But, again, especially given all the other cars in the shop, Federer is close to pole position right now. If the French Open started tomorrow and Nadal was not 100%, who else beats him? In best-of-five? With raucous crowd support? And, yes, with influence on the schedulers?

I totally disagree with you regarding Helena Sukova, whom I feel you unintentionally belittled calling her a "doubles star.” If doubles count for nothing, stop playing them, but I'm sure you believe that players like the Bryan brothers, the Woodies or Daniel Nestor are Hall of Famers, though their singles careers are far less impressive than Sukova. She is a nine-time doubles Grand Slam champion and a five-time mixed doubles champ. She was No. 1 in the world and won two Olympic silver medals. As a singles player she reached four Grand Slam finals and was ranked no. 4. She was also very involved in tennis in the Czech Republic after she hung up her racket. In my opinion she's as deserving, if not more so, than the (deserving in their on rights) likes of Gigi Fernández, Rosie Casals or Frew McMillan. Stich is a "stichier" matter, and definitely opens the door for the likes of Cilic and Delpo.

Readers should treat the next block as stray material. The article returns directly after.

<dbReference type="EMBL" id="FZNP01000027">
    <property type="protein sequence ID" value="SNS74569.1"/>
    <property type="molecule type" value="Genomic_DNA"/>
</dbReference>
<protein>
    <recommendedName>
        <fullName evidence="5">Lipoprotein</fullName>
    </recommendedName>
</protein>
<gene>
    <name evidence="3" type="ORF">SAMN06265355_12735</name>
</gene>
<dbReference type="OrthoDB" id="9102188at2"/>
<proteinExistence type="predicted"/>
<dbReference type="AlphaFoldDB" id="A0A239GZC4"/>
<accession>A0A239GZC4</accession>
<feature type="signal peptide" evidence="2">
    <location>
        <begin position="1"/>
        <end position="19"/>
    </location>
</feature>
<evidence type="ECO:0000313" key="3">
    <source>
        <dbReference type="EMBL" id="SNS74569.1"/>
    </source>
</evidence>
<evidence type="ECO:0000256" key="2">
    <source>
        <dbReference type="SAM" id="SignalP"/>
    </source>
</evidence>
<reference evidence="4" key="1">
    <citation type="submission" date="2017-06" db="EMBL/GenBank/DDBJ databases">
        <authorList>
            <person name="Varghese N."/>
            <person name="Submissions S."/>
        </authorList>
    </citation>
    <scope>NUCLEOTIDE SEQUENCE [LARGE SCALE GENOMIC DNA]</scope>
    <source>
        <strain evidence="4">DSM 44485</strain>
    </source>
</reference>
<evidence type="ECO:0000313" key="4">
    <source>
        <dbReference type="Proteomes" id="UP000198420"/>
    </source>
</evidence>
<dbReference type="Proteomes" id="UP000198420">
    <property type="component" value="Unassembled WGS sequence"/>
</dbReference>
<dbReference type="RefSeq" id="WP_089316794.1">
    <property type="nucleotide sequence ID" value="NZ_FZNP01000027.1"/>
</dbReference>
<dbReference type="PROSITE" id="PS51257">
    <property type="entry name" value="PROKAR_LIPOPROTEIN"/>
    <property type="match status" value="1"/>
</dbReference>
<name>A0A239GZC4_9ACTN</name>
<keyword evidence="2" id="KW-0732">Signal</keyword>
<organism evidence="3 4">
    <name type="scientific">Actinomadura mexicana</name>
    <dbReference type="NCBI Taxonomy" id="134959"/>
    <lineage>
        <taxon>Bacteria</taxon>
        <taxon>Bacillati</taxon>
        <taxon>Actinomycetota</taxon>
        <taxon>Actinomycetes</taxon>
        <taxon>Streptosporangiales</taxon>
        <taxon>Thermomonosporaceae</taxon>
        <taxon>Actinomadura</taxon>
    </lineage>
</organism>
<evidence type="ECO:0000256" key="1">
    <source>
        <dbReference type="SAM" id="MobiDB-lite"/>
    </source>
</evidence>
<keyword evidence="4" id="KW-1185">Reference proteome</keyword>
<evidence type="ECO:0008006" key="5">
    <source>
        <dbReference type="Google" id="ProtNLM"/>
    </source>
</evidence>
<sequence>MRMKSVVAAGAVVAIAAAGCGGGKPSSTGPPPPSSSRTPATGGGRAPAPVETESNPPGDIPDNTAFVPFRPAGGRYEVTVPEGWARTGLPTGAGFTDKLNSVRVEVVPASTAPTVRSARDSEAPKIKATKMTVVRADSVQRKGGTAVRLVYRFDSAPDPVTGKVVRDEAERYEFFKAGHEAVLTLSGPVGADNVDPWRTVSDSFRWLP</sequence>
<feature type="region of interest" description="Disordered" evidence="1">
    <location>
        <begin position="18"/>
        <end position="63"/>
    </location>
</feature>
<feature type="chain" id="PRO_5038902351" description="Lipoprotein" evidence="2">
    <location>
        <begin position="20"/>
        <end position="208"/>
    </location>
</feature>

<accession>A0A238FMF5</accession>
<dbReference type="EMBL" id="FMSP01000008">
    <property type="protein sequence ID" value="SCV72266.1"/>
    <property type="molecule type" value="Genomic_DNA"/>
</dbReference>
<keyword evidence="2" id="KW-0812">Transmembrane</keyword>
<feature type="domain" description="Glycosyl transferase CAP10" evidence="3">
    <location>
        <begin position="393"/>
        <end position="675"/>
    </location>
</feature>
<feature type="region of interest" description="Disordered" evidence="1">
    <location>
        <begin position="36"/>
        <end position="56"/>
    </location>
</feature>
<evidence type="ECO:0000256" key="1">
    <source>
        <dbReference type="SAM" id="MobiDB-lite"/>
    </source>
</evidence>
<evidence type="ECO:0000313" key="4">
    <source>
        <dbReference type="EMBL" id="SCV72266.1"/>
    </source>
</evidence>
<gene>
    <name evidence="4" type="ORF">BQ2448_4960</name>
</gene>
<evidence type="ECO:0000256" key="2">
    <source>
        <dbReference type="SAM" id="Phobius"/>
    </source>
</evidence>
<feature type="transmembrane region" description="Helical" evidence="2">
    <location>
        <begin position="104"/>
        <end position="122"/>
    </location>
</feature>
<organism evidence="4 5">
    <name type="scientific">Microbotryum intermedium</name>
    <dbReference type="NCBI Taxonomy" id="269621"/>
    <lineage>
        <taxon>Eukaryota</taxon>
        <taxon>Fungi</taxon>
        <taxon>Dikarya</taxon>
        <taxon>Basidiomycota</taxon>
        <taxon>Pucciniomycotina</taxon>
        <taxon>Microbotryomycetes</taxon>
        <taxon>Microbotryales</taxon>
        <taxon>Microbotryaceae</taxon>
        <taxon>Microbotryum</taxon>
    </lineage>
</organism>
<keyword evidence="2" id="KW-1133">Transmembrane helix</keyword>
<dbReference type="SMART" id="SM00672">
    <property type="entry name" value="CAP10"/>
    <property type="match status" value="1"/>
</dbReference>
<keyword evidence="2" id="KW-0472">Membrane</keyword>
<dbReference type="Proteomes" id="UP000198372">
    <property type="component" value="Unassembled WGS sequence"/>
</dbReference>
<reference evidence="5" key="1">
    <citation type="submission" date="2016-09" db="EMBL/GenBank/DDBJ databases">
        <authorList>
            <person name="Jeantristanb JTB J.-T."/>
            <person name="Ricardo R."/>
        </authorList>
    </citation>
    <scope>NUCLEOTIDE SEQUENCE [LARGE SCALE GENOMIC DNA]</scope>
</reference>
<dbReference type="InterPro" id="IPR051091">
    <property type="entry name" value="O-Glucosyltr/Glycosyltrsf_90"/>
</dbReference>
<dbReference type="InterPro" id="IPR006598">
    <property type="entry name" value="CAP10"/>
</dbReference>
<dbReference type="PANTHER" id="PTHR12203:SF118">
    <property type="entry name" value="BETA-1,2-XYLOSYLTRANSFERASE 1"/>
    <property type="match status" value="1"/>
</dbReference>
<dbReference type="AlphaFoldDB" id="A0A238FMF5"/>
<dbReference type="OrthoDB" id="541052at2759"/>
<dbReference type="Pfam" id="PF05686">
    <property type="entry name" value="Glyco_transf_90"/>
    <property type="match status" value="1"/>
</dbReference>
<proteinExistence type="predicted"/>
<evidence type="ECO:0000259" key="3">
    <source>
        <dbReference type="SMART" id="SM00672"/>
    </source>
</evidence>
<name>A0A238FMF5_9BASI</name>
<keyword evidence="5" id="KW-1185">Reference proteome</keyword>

Gilad from Israel

• I’m open to either possibility, but either you misinterpreted, or I wrote that poorly. In the case of Sukova I think we have the Hall of Fame version of the Simpson’s Paradox.

She doesn’t get in on the basis of her singles. She may or may not get in on the basis of her doubles. But add them together and she gets the call. Full disclosure: I did not vote for Sukova. But I respect those who did.